I spoke with a sea turtle, rode a fast duck and ate at a gourmet restaurant that celebrates the culinary skills of a gutter rat.
Encounters with these vacation animals seem rather natural on the new 4,000-passenger Disney Dream, which began cruising out of Florida to the Bahamas in January.
Typical of a Disney product, the Dream is a ship like no other.
It promises interactive, animated, imaginative vacations at sea from Port Canaveral, about an hour’s drive east of Disney World.
The turtle is a fellow named Crush, who meandered over to my table in the Animator’s Palate dining room the first cruise night. Passengers rotate among three dining rooms. Each has its own theme, such as beauties and beasts in the Royal Palace and whimsy in the Enchanted Garden. Only Animator’s Palate has an active school of sea creatures, topped by turtle, shark and stingray.
Crush and the creatures find you
Crush, known to fans of the movie “Finding Nemo,” appeared several times at dinner in all of the many animated screens that pepper the walls around the restaurant.
Crush speaks a children’s language that is several years old, full of “Dude” this and “Dude” that, as he makes his rounds from screen to screen, chatting up each table.
“Where you from, Dude?” he asks, and a young fellow answers, “Baltimore.” “That near Orlando?” asks Crush.
As the meal continued, a singing stingray floated by, as did Bruce, a vegetarian shark and other characters from “Finding Nemo,” recognized immediately by the children at dinner. I didn’t hear much whining and crying; the kids were busy being entertained.
Disney has made major use of animation on the Dream, which is Disney’s third ship and had been in the planning for about 10 years.
Windowless windows are portholes
Portraits around the ship come alive when you engage them. A Skyline bar changes city views through the evening. The biggest wow of the Dream resides in the inside cabins, with no wall to the outside but where a virtual porthole is a window to the magic of Disney imagination.
Not only may passengers see the outside from these portholes – as Disney has placed a bunch of cameras facing the sea – but also animated characters that float into the virtual portholes to make small talk. Disney says the inside cabins are a hot seller on the new ship.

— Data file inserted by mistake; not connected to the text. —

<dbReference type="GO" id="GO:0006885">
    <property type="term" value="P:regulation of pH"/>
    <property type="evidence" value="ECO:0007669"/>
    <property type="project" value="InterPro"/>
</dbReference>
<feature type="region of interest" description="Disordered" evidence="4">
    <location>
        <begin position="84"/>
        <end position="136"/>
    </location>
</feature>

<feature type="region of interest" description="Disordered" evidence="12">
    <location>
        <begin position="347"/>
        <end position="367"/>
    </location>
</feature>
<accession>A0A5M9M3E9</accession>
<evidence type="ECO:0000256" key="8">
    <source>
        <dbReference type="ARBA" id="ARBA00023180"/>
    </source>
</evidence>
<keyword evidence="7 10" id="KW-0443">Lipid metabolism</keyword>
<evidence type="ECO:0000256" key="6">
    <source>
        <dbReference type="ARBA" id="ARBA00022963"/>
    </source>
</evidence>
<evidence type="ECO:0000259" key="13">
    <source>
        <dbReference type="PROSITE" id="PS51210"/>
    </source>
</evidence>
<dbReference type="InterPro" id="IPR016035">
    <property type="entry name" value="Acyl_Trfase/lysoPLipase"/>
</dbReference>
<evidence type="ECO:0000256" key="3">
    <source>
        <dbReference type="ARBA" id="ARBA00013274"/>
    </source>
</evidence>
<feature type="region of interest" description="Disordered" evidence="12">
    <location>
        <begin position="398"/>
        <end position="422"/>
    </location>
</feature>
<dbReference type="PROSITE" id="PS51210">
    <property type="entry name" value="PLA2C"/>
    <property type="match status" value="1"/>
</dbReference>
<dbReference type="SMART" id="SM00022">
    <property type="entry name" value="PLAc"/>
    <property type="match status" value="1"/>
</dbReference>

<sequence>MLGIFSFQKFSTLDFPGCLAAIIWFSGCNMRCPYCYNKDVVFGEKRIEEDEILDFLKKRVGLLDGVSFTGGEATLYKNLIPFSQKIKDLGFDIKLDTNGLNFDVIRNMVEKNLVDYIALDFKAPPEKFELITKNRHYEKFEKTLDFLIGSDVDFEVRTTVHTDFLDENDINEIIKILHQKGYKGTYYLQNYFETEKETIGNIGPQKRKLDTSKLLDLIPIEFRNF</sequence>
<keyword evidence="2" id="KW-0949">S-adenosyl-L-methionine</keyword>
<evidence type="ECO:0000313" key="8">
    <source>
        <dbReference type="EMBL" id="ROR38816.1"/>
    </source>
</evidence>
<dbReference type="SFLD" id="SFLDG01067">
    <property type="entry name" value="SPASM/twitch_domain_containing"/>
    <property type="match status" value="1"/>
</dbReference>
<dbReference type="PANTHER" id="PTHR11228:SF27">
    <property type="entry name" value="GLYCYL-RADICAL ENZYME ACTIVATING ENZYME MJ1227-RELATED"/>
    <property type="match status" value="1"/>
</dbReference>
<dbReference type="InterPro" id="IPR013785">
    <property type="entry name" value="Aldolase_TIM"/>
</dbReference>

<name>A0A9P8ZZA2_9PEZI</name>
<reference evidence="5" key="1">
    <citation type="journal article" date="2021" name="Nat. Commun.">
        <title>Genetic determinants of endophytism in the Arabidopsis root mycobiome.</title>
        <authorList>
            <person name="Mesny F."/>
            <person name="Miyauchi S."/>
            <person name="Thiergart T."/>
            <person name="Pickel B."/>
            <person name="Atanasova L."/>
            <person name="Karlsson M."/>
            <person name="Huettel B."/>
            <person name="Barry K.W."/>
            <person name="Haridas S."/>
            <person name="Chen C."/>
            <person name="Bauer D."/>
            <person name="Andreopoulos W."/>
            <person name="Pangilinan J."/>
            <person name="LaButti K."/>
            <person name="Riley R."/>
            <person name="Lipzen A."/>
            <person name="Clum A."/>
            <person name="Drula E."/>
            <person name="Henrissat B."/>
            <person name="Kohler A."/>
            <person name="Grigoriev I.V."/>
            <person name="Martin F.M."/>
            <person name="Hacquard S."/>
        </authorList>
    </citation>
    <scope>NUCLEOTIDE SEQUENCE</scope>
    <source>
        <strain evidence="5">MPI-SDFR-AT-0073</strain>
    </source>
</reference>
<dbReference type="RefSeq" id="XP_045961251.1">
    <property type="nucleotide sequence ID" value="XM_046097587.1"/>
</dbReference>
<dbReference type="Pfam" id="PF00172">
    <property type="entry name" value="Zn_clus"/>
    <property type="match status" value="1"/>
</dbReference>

AquaDuck is a “must do”
The hottest attraction on Dream is AquaDuck, a water coaster that circles the pool deck in a clear tube. The Duck has become the signature activity on Disney Dream, so be prepared for everyone to ask you: Have you done the Duck yet?
Just about anyone can ride the Duck – if you are tall enough (48 inches) and able enough to get on and off a little raft, which is similar to an air mattress, with two pockets, front and back for seats, so you may ride double or single.
The raft, propelled by jets of water, begins its journey four decks above the pool area with a whoosh, as you circle swiftly down a clear tube that at one point is 12 feet over the side of the ship. You may look down at the ocean 150 feet below, but on my first ride I was too busy watching where I was going, and saved my ocean glimpse for my second ride.
The raft zips along, like riding a rushing river. It plunges into rapids, then rises, before gliding above the pool deck so you can wave to your friends and family below.
Where a restaurant rat is celebrated
The aforementioned rat is Remy, from the delightful animated movie, “Ratatouille,” in which Remy becomes a celebrated chef. Disney has elevated the rat’s celebration to a French restaurant unlike any other at sea, with a menu designed by two award-winning chefs – Arnaud Lallement and Disney’s Scott Hunnel – and overseen by a third French-trained chef.
Dinner at the restaurant, exclusively for adults, is lavish, starting with a chilled Taittinger Champagne cocktail made tableside, followed by eight to nine small courses, while you sit for the evening in a French restaurant, in art nouveau style, patterned after the room in the movie.
Remy quickly jumped to the top of the fee charts as the most expensive cruise ship restaurant ($75 to eat, another $99 for pairings of wine with dinner), and may be seeking, as one travel writer already has suggested, cruising’s first Michelin dining star.
Don’t forget to finish your dinner
Dinner is a show everywhere on the Disney Dream. In Animator’s Palate, at the end of dinner, I was rising from my seat when my waitress, Grissell from Peru, said the equivalent of, “Not so fast. Have you been excused from the table?”
Well, I had not been excused. Nor had I finished my chocolate sundae for desert, which Grissell pointed out, as if I were a child of about age 3.
“You did not finish,” she said.
“I can’t,” I replied.
“You must,” she said.
“You can’t make me,” I said, fitting well into the age 3 mode.
“Oh, yes I can,” said Grissell, clearly a leader of small children.
She sidled over to a spot behind me, chose a spoon, dipped it into my ice cream, and fed me a small bite, accompanied by the sound of an airplane making a landing in my mouth.
“See,” she said with a major smile.
Only at Disney.
For information on Disney cruising.